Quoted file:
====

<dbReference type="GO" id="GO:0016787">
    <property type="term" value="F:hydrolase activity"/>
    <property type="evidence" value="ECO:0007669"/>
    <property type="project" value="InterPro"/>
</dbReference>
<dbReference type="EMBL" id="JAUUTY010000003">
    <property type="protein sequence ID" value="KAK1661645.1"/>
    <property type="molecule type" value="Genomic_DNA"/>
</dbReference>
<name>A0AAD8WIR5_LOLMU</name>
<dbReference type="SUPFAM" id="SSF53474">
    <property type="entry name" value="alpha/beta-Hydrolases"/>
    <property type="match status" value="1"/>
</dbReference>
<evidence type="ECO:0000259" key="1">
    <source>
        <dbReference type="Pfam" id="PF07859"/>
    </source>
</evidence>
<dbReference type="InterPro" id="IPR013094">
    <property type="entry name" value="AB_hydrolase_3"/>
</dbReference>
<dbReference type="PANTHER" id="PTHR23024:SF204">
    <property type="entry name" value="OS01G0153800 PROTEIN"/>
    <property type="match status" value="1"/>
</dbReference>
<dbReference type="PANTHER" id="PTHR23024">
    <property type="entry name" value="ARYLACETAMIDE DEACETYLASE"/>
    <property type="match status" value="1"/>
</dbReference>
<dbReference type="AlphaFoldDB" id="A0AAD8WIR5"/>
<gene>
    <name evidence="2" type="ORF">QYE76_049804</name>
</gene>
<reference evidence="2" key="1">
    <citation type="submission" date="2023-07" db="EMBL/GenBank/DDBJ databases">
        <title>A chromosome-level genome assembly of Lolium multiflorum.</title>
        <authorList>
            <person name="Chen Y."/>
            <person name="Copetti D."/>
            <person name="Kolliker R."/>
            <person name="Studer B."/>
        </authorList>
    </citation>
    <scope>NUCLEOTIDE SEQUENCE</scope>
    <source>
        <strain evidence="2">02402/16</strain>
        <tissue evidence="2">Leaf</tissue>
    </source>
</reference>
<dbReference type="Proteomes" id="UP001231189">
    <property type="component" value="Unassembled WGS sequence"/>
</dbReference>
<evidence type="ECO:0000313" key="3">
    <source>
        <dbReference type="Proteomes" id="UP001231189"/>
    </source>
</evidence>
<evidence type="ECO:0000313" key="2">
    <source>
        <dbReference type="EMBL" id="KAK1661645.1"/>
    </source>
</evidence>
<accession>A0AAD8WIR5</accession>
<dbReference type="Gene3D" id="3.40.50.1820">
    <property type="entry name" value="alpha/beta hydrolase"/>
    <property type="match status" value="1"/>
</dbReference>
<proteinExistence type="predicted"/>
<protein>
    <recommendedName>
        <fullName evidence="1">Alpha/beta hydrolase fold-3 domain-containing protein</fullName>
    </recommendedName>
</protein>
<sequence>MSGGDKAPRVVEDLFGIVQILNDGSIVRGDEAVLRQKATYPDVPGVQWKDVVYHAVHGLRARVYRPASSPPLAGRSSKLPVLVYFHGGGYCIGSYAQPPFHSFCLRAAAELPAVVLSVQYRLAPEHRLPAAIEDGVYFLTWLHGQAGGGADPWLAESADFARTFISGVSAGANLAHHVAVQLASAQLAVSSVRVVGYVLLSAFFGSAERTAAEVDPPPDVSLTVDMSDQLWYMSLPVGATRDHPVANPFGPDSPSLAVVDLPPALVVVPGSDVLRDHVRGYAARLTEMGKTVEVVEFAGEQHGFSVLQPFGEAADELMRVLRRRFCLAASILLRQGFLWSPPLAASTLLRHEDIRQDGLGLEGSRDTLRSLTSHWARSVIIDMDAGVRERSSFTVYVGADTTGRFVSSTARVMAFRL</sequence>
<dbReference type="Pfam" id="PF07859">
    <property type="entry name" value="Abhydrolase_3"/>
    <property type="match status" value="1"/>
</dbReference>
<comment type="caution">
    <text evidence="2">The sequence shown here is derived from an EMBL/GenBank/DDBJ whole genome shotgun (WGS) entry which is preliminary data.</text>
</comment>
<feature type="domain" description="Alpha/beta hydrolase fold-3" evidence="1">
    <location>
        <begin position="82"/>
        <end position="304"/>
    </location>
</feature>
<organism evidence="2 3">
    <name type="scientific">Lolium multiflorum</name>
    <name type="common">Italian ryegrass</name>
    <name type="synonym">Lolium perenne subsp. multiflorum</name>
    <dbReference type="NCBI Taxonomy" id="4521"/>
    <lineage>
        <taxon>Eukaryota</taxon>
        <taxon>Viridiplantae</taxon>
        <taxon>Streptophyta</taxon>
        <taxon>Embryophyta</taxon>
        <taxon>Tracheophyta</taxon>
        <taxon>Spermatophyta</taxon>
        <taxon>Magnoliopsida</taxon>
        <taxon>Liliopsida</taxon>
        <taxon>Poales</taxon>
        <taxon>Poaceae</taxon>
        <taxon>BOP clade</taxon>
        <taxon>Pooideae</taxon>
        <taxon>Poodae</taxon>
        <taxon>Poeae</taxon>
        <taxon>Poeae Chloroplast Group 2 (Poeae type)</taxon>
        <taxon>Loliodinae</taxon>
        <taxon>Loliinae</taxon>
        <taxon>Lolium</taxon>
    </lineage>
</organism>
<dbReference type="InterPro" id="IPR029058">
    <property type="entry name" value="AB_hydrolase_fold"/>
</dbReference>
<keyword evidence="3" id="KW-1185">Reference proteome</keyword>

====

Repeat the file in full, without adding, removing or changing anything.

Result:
<dbReference type="GO" id="GO:0016787">
    <property type="term" value="F:hydrolase activity"/>
    <property type="evidence" value="ECO:0007669"/>
    <property type="project" value="InterPro"/>
</dbReference>
<dbReference type="EMBL" id="JAUUTY010000003">
    <property type="protein sequence ID" value="KAK1661645.1"/>
    <property type="molecule type" value="Genomic_DNA"/>
</dbReference>
<name>A0AAD8WIR5_LOLMU</name>
<dbReference type="SUPFAM" id="SSF53474">
    <property type="entry name" value="alpha/beta-Hydrolases"/>
    <property type="match status" value="1"/>
</dbReference>
<evidence type="ECO:0000259" key="1">
    <source>
        <dbReference type="Pfam" id="PF07859"/>
    </source>
</evidence>
<dbReference type="InterPro" id="IPR013094">
    <property type="entry name" value="AB_hydrolase_3"/>
</dbReference>
<dbReference type="PANTHER" id="PTHR23024:SF204">
    <property type="entry name" value="OS01G0153800 PROTEIN"/>
    <property type="match status" value="1"/>
</dbReference>
<dbReference type="PANTHER" id="PTHR23024">
    <property type="entry name" value="ARYLACETAMIDE DEACETYLASE"/>
    <property type="match status" value="1"/>
</dbReference>
<dbReference type="AlphaFoldDB" id="A0AAD8WIR5"/>
<gene>
    <name evidence="2" type="ORF">QYE76_049804</name>
</gene>
<reference evidence="2" key="1">
    <citation type="submission" date="2023-07" db="EMBL/GenBank/DDBJ databases">
        <title>A chromosome-level genome assembly of Lolium multiflorum.</title>
        <authorList>
            <person name="Chen Y."/>
            <person name="Copetti D."/>
            <person name="Kolliker R."/>
            <person name="Studer B."/>
        </authorList>
    </citation>
    <scope>NUCLEOTIDE SEQUENCE</scope>
    <source>
        <strain evidence="2">02402/16</strain>
        <tissue evidence="2">Leaf</tissue>
    </source>
</reference>
<dbReference type="Proteomes" id="UP001231189">
    <property type="component" value="Unassembled WGS sequence"/>
</dbReference>
<evidence type="ECO:0000313" key="3">
    <source>
        <dbReference type="Proteomes" id="UP001231189"/>
    </source>
</evidence>
<evidence type="ECO:0000313" key="2">
    <source>
        <dbReference type="EMBL" id="KAK1661645.1"/>
    </source>
</evidence>
<accession>A0AAD8WIR5</accession>
<dbReference type="Gene3D" id="3.40.50.1820">
    <property type="entry name" value="alpha/beta hydrolase"/>
    <property type="match status" value="1"/>
</dbReference>
<proteinExistence type="predicted"/>
<protein>
    <recommendedName>
        <fullName evidence="1">Alpha/beta hydrolase fold-3 domain-containing protein</fullName>
    </recommendedName>
</protein>
<sequence>MSGGDKAPRVVEDLFGIVQILNDGSIVRGDEAVLRQKATYPDVPGVQWKDVVYHAVHGLRARVYRPASSPPLAGRSSKLPVLVYFHGGGYCIGSYAQPPFHSFCLRAAAELPAVVLSVQYRLAPEHRLPAAIEDGVYFLTWLHGQAGGGADPWLAESADFARTFISGVSAGANLAHHVAVQLASAQLAVSSVRVVGYVLLSAFFGSAERTAAEVDPPPDVSLTVDMSDQLWYMSLPVGATRDHPVANPFGPDSPSLAVVDLPPALVVVPGSDVLRDHVRGYAARLTEMGKTVEVVEFAGEQHGFSVLQPFGEAADELMRVLRRRFCLAASILLRQGFLWSPPLAASTLLRHEDIRQDGLGLEGSRDTLRSLTSHWARSVIIDMDAGVRERSSFTVYVGADTTGRFVSSTARVMAFRL</sequence>
<dbReference type="Pfam" id="PF07859">
    <property type="entry name" value="Abhydrolase_3"/>
    <property type="match status" value="1"/>
</dbReference>
<comment type="caution">
    <text evidence="2">The sequence shown here is derived from an EMBL/GenBank/DDBJ whole genome shotgun (WGS) entry which is preliminary data.</text>
</comment>
<feature type="domain" description="Alpha/beta hydrolase fold-3" evidence="1">
    <location>
        <begin position="82"/>
        <end position="304"/>
    </location>
</feature>
<organism evidence="2 3">
    <name type="scientific">Lolium multiflorum</name>
    <name type="common">Italian ryegrass</name>
    <name type="synonym">Lolium perenne subsp. multiflorum</name>
    <dbReference type="NCBI Taxonomy" id="4521"/>
    <lineage>
        <taxon>Eukaryota</taxon>
        <taxon>Viridiplantae</taxon>
        <taxon>Streptophyta</taxon>
        <taxon>Embryophyta</taxon>
        <taxon>Tracheophyta</taxon>
        <taxon>Spermatophyta</taxon>
        <taxon>Magnoliopsida</taxon>
        <taxon>Liliopsida</taxon>
        <taxon>Poales</taxon>
        <taxon>Poaceae</taxon>
        <taxon>BOP clade</taxon>
        <taxon>Pooideae</taxon>
        <taxon>Poodae</taxon>
        <taxon>Poeae</taxon>
        <taxon>Poeae Chloroplast Group 2 (Poeae type)</taxon>
        <taxon>Loliodinae</taxon>
        <taxon>Loliinae</taxon>
        <taxon>Lolium</taxon>
    </lineage>
</organism>
<dbReference type="InterPro" id="IPR029058">
    <property type="entry name" value="AB_hydrolase_fold"/>
</dbReference>
<keyword evidence="3" id="KW-1185">Reference proteome</keyword>